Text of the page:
Introduction. Basics of noise and vibration. Rolling noise. Reduction of rolling noise. Impact noise. Curve squeal. Ground vibration and ground-borne noise. Conclusions and future trends. Sources of further information and advice. References.
Adhesion and friction modification
U Olofsson, KTH Machine Design, Sweden
Introduction. The coefficient of friction, adhesion and braking distance. Friction modification. Possible models for low friction at the wheel-rail contact. Future trends. References.
R Lewis, University of Sheffield, UK
Introduction. Third bodies in the wheel rail contact. Testing for isolation. Effects of contaminants on isolation. Modelling approaches. Conclusions. References.
Airborne particles from the wheel-rail contact
M Gustafsson, VTI – Swedish National Road and Transport Research Institute, Sweden
Introduction. Background. Concentrations. Particle properties and sources. Dispersion. Health effects. Measures. Future trends. References.
Maintenance of the wheel-rail interface
S Grassie, Stuart Grassie Engineering Ltd, Germany
Introduction. The importance of friction. Routine metal removal and maintenance of transverse profile. Routine maintenance of longitudinal/circumferential profile. “Corrective” maintenance. Future trends in maintenance of the wheel-rail interface. Sources of further information and advice. References.
Models for infrastructure costs related to the wheel-rail interface
E Andersson, Royal Institute of Technology (KTH) and J Oberg, Banverket, Sweden
Introduction. Track deterioration model. Computational tools and input data. Calibration of model and cost. Examples of results. Conclusions and future trends. References.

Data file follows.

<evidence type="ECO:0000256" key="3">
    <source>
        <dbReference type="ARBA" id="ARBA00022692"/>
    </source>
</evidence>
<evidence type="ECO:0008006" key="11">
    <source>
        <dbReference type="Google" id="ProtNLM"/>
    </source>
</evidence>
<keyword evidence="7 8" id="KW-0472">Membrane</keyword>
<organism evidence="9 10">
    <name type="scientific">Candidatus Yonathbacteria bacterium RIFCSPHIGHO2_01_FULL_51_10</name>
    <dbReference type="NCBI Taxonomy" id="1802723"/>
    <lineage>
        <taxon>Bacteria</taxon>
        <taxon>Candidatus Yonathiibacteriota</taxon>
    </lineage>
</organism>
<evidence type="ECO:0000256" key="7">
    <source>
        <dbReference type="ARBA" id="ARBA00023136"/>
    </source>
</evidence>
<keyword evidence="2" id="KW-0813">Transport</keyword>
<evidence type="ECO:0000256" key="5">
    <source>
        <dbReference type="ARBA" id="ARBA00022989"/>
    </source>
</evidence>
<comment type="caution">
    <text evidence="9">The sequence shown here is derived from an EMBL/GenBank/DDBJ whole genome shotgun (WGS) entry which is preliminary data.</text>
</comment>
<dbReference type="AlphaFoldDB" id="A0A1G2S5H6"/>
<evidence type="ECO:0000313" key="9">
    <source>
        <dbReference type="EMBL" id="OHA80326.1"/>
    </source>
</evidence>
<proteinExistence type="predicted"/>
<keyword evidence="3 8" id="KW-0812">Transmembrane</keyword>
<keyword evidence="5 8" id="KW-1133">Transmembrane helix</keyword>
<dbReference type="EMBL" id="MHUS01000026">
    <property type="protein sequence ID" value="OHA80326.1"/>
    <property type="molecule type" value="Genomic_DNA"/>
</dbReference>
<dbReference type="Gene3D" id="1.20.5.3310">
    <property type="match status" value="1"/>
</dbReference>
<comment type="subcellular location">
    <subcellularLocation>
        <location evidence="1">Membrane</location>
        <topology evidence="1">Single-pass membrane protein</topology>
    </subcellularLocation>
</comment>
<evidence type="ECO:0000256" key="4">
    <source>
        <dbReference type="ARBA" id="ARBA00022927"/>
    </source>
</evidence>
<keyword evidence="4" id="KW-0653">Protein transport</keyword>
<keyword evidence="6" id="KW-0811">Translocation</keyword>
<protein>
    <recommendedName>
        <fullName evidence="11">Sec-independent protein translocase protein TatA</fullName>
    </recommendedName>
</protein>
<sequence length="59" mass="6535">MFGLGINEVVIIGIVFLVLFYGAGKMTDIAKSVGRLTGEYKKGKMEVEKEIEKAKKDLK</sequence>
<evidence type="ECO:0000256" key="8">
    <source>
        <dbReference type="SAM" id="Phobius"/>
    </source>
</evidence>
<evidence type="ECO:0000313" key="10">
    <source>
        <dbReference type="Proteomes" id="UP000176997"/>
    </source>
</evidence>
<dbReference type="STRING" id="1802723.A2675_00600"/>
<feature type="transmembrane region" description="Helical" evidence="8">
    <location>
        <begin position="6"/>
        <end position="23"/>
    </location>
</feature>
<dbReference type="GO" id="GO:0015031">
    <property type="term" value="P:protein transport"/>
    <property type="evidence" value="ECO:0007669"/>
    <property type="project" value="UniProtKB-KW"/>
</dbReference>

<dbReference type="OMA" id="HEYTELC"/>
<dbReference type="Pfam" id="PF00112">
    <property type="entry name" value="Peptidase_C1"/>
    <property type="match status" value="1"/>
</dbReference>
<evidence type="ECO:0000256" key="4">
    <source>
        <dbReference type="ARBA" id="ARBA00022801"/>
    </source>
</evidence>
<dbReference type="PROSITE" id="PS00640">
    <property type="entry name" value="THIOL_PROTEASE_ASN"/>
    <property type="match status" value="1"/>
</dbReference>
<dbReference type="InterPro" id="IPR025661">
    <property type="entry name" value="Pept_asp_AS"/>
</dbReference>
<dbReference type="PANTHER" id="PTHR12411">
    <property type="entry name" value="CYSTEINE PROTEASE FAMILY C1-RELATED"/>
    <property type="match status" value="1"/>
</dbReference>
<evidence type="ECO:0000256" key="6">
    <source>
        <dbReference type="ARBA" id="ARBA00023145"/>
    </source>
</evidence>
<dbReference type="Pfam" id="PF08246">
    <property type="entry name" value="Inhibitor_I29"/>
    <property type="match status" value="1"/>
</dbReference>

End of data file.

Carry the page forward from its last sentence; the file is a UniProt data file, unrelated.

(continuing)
PART 2 INDUSTRIAL CONTEXT - MANAGING THE WHEEL-RAIL INTERFACE
Managing the wheel-rail interface: Railway infrastructure maintenance in a Severe Environment; The Swedish Experience
P-O Larsson-Kraik, Banverket, Sweden
Introduction. General description of Malmbanan (Swedish ore line). Locomotives and cars. Train control system. Infrastructure configuration. Electrical power system. Track maintenance practices. Maintenance, wheel-rail interaction.
Managing the wheel-rail interface: Europe Metro (London Underground) experience on the London Underground Victoria line
D Scott, Metronet Rail, UK
Introduction to the Victoria line and historic wheel-rail interface issues. The Victoria line upgrade. Wheel-rail interface monitoring. Lubrication management. Identified wheel-rail interface problems. Ongoing work and future plans. Conclusions. References
Managing the wheel-rail interface: the Canadian experience
E Magel and P Sroba, National Research Council, Canada
Introduction. Canadian Pacific Railway – wheel-rail management experience. Cartier Railway Company – optimising the captive railroad. Several wheel-rail problems on Vancouver’s Skytrain. Wheel life and ride quality on Edmonton Transit. Wheel shelling on Canada’s freight railroads. Canadian National Railway – rail grinding needs are site specific. Summary and conclusions. References.
Managing the wheel-rail interface: the US experience
J Tunna, Transportation Technology Center Inc, USA
Introduction. Wheel and rail materials. Wheel and rail profiles. Wheel and rail surface damage. Lubrication and friction modification. Condition monitoring. Conclusions. References.
Managing the wheel-rail interface: the Japanese experience
M Ishida, Railway Technical Research Institute, Japan
Introduction. Rolling contact fatigue. Wear. Corrugation. Adhesion. Lubrication. References.
Managing the wheel-rail interface: the Australian experience
S Marich, Marich Consulting Services, Australia
Introduction. Rail-wheel wear and lubrication. Rail corrugations. Rolling contact and thermal/traction defects. Control of wheel-rail interaction through profiling. Rail grinding. Friction management. Rail and wheel materials. Concluding remarks. References.
Managing the wheel-rail interface: the Dutch experience
A Zoeteman, R Dollevoet, R Fischer and J-W Lammers, ProRail, EIM and Delft University of Technology, The Netherlands
Introduction. Optimising rail maintenance. Optimising wheel maintenance. Special aspects in optimising wheel-rail interface: riding comfort and noise. Monitoring traffic movement: Gotcha/Quo Vadi. Conclusions. References.